Saturday, April 21, 2012

I am still the easiest person to fool

I thought I discovered a gem when I spotted a company called Ancestry.com (ACOM).

It eventually turned out to be a dud but I learned a few important things along the way.
Key points:
  • Beware of rationalising doubts with superficial reasonings
  • Pride can cloud judgments
  • Don't ignore the market
  • Use a checklist
  • Scuttlebutt is important
  • Reflect and improve
As its name implies, it allows people to trace and discover their family trees and connect with family members. According to its website and annual reports, not only it maintains world's largest genealogy database, it has also been building up a huge collection of user-generated content about their family histories. Another website states that genealogy is 2nd most popular past time behind gardening. Ancestry.com has a subscription model. Users pay a monthly fee to access its database and connect with discovered family members.

Immediately, the following phrases popped up in my mind: "recurring revenues", "network effect", "zero margin cost", "moats",... A quick scan of its financial results brought up something too good to be true: A fast growing business with a market cap of $1 billion and ttm FCF yield at about 11%. Wow, a business with Facebook-like quality at a cheap price!

How could it not been discovered? I couldn't help but decided to look deep.

Then, I spotted something unusual. Short ratio was 10! That was nothing ordinary.  What was going on?

I found a couple of bullish articles on Barron's. Nothing looked alarming. I found some writeups on popular investing websites. It appears some investors questioned how much further it could grow and how long the users would keep their subscriptions once they had found what they were looking for. Could these explain the shorts?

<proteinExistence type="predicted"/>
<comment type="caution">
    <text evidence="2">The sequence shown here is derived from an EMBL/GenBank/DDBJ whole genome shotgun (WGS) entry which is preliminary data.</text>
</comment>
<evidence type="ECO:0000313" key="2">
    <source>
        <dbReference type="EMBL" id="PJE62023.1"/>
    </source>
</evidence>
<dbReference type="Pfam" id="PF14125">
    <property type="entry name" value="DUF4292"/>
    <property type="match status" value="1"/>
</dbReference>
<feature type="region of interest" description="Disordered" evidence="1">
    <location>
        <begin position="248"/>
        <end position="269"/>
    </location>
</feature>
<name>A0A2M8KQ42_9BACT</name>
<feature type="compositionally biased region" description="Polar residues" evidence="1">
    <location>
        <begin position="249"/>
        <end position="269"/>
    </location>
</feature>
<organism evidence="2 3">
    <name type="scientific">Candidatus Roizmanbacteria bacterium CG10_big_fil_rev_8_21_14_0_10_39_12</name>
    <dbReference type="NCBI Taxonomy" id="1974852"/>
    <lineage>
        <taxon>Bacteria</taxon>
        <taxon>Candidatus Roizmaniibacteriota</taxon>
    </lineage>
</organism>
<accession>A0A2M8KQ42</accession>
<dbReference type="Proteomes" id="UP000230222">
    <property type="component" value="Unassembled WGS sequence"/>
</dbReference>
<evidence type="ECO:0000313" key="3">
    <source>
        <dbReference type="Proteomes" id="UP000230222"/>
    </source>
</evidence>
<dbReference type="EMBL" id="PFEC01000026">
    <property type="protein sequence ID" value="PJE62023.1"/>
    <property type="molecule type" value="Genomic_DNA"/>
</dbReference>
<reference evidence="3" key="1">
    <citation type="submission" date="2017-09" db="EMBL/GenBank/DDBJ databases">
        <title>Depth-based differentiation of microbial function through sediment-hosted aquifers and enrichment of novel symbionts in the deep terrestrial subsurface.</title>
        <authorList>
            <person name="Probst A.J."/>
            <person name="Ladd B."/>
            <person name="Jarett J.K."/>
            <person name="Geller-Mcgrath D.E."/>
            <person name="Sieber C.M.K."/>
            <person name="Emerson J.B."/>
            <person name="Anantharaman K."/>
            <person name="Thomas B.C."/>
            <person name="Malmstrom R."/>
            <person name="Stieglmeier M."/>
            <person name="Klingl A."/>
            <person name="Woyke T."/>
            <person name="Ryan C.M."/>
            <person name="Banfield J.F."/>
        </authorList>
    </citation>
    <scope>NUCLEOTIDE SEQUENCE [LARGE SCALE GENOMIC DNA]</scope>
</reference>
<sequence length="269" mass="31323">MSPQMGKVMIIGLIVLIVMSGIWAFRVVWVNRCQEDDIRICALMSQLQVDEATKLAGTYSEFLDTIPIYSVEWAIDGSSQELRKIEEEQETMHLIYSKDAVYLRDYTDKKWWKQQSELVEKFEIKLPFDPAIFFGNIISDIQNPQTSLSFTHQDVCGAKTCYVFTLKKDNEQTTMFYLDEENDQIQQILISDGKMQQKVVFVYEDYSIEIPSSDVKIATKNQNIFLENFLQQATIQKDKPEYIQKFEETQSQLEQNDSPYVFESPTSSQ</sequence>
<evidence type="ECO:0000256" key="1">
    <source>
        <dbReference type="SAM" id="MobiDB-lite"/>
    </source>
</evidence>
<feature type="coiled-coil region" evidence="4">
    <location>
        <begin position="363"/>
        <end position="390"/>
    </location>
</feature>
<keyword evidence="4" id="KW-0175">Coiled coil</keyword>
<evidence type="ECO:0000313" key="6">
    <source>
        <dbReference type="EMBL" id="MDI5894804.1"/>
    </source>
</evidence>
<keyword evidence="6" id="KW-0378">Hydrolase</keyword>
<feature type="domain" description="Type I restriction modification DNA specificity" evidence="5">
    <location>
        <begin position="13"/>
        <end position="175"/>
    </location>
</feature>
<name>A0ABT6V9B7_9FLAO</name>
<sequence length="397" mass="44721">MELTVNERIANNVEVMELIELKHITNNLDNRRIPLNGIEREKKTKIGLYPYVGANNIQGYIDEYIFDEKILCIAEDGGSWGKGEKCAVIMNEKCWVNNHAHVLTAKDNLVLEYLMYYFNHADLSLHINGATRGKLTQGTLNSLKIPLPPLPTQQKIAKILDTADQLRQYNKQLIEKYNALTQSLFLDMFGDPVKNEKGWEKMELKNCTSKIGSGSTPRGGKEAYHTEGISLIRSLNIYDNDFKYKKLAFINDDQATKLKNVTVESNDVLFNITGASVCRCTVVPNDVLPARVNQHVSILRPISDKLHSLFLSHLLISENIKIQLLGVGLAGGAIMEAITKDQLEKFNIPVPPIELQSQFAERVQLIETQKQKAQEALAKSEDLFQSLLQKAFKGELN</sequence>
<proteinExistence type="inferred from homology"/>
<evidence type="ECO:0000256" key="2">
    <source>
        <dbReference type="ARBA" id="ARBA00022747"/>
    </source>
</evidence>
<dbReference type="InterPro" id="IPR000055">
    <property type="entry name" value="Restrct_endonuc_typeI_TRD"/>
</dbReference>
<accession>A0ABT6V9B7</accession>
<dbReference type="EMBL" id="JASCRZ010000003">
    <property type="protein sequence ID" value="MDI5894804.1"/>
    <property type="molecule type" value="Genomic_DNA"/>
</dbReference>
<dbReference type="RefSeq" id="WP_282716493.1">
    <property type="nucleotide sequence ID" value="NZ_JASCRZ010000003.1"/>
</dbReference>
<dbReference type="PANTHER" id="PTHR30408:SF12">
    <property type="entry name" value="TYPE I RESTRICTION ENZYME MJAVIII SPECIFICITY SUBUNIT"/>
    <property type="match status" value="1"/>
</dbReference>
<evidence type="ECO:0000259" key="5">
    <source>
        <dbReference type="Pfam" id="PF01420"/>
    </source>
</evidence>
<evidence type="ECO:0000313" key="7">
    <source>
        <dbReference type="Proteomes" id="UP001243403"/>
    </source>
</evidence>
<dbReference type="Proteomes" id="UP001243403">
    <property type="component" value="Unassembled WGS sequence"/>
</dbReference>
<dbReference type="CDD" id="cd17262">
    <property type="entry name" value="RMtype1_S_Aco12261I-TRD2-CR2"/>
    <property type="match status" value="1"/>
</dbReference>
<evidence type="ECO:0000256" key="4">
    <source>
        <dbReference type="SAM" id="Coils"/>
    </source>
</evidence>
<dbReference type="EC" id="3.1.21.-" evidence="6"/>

Brushing the concern of the shorts aside, I decided to do a search on review sites like Yelp.com to see how satisfied the users were. Here I found my first lead of the real issue. This subsequently led me to more user reports on the Consumer Affairs website. The gist of the issue is:
  • Ancestry.com always charges its users upfront for the entire year even though its website implies fees are monthly.
  • They make it very hard, if not impossible, for you to cancel your subscription.
  • Subscription fee kicks in immediately right after the 14-day trial period. Again, it's almost impossible to stop it.
It also appears Ancestry.com has engaged in this practice for many years.

No wonder their receivable turns are that short. No wonder the platform is sticky. It handcuffs your credit cards to its cashier. This is at the borderline of being a scam.

What are the lessons here?

I am the easiest person to fool. When I re-trace my thoughts, I see a few dangerous signs.

When I initially read the claim that genealogy was the 2nd most popular past time behind gardening, I had a flash of doubt. Isn't family tree discovery an one-off thing? How can it be addictive like World of War Craft or Facebook? Is there really "re-play value"? But Ancestry.com's financials seem to indicate otherwise. And its publications paint a very rosy business. I treated them as "proofs" and suspended my skepticism.

Second, I was too eager to uncover "hidden gems". Now think about it, it's impossible Ancestry.com was  under the radar. It's sponsored popular TV show "Who Do You Think You Are" in the States as part of its marketing campaign. My pride clouded my judgments.

Third, you got to wonder why Barron's and other investors were not aware of this questionable billing practice. Probably the sell-side analysts with Barron's had the incentive to turn a blind eye to this...

What saved me from losing more than just a few hours of my times?
  • I didn't ignore the market. The market is usually very efficient. Re-assess my edge.
  • I went through my checklist.
  • I looked beyond the financials. I tried to understand the business from the customer's perspective.
  • I reflected upon my past mistakes. This post itself is a reflection. It's so crucial to learn and adjust.   

(Disclosure: no position)

2 comments:

  1. Actually, IMO, the first and most important mistake was "Brushing the concern of the shorts aside".

    These are usually the most well-researched investors in the market.

    ReplyDelete
    Replies
    1. Hi Pacioli,

      You are absolutely right.

      Delete